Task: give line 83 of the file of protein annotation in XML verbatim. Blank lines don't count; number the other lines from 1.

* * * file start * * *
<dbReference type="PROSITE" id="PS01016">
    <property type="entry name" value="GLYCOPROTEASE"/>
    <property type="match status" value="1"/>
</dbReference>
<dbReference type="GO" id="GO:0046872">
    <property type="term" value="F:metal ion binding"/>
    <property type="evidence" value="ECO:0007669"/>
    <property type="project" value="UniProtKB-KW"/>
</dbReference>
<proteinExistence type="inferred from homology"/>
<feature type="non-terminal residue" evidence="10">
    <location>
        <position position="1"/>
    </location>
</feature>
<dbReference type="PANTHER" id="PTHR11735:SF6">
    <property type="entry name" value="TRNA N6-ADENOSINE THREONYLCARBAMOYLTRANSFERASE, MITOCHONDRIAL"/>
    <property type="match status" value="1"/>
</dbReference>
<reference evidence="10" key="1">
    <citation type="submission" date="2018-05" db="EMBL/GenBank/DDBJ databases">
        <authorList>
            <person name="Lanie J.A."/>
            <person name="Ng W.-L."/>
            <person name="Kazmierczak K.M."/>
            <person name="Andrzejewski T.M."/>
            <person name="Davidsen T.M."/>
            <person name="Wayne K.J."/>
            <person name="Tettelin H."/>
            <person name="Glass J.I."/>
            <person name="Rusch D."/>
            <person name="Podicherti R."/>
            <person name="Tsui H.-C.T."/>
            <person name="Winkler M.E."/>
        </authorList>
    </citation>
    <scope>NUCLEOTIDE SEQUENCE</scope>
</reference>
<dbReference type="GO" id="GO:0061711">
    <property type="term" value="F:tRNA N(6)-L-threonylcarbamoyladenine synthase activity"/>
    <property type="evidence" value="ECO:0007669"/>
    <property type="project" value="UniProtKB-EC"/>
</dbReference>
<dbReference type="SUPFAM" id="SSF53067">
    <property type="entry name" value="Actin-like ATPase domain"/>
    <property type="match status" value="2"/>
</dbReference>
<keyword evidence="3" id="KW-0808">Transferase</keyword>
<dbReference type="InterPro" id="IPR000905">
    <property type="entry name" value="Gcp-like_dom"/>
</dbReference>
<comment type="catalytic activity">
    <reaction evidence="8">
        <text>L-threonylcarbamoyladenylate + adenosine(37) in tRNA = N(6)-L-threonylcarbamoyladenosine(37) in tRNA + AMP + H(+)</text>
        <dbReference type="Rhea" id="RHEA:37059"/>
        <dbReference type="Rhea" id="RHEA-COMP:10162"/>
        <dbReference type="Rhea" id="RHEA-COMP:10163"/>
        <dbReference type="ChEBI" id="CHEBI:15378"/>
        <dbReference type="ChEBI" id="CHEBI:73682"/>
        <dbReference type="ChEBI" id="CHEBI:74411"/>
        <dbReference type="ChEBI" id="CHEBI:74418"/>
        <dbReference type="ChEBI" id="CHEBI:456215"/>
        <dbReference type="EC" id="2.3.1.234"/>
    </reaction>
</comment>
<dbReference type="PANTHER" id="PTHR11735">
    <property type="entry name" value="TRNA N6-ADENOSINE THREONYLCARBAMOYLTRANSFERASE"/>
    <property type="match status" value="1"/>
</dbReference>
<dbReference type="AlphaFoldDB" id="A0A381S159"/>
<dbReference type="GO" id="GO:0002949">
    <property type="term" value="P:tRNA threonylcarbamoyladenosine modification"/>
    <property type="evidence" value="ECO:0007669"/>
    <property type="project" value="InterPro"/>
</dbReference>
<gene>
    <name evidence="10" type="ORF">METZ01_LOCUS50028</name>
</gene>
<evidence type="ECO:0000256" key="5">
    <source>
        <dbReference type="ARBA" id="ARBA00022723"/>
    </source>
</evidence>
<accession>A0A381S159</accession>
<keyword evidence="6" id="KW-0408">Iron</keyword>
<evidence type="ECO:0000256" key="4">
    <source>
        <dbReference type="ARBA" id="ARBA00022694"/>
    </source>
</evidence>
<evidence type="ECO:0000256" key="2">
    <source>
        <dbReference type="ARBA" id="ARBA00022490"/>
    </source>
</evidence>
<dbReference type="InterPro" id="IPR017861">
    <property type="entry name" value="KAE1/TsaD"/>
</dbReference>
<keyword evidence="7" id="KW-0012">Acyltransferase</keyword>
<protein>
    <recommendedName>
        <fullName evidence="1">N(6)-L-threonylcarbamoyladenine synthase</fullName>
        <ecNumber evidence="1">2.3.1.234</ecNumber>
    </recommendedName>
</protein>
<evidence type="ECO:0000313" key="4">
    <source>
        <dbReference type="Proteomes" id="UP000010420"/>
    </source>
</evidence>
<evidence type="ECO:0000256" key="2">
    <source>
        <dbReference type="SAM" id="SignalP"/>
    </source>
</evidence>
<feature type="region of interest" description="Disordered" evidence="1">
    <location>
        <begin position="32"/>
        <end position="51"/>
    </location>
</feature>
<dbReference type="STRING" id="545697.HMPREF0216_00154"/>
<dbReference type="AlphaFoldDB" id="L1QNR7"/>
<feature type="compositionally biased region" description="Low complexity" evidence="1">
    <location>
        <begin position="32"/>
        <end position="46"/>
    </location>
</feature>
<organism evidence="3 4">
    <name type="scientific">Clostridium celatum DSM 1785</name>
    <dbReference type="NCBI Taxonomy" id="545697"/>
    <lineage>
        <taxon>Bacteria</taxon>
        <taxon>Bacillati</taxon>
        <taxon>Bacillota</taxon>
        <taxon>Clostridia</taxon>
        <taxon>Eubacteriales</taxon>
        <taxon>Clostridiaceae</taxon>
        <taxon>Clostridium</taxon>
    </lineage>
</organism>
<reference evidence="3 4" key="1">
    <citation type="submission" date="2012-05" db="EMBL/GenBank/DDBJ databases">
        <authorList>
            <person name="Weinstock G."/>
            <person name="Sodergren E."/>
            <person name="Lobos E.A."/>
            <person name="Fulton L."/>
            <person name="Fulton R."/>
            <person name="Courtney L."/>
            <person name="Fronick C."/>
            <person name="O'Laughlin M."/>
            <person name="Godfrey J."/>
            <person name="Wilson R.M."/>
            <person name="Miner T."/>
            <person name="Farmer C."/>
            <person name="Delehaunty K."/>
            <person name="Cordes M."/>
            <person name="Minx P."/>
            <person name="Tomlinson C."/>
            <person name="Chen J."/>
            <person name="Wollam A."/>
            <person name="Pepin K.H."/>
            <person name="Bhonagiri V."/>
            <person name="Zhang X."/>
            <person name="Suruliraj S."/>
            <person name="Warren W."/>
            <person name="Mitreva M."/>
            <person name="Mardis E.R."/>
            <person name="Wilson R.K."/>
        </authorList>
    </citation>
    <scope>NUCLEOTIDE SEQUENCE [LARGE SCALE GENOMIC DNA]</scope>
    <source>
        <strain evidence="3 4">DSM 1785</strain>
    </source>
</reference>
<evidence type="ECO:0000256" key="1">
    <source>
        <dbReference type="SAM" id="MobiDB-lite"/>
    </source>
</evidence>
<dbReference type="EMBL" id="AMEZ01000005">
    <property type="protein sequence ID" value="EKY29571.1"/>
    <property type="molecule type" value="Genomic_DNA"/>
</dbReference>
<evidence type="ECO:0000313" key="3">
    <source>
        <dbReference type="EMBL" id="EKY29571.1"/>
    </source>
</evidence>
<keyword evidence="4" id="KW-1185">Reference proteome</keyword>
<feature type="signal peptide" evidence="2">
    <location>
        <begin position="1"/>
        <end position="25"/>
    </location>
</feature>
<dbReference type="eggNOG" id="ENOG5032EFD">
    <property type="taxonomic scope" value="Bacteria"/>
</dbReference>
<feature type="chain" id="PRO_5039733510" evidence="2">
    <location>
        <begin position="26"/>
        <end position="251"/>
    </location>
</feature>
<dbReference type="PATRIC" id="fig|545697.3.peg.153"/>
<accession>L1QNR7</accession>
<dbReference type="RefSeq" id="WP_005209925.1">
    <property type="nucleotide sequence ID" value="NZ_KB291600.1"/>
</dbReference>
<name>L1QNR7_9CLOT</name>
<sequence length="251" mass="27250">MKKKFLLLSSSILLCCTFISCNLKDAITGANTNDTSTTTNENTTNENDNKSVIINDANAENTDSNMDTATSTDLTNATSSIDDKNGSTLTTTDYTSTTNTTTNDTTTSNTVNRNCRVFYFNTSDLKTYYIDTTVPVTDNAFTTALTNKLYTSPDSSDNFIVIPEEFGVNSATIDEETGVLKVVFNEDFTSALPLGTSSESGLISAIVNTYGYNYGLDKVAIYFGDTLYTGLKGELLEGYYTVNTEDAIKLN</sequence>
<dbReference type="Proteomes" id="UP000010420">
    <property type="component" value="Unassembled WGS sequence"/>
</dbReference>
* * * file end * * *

</evidence>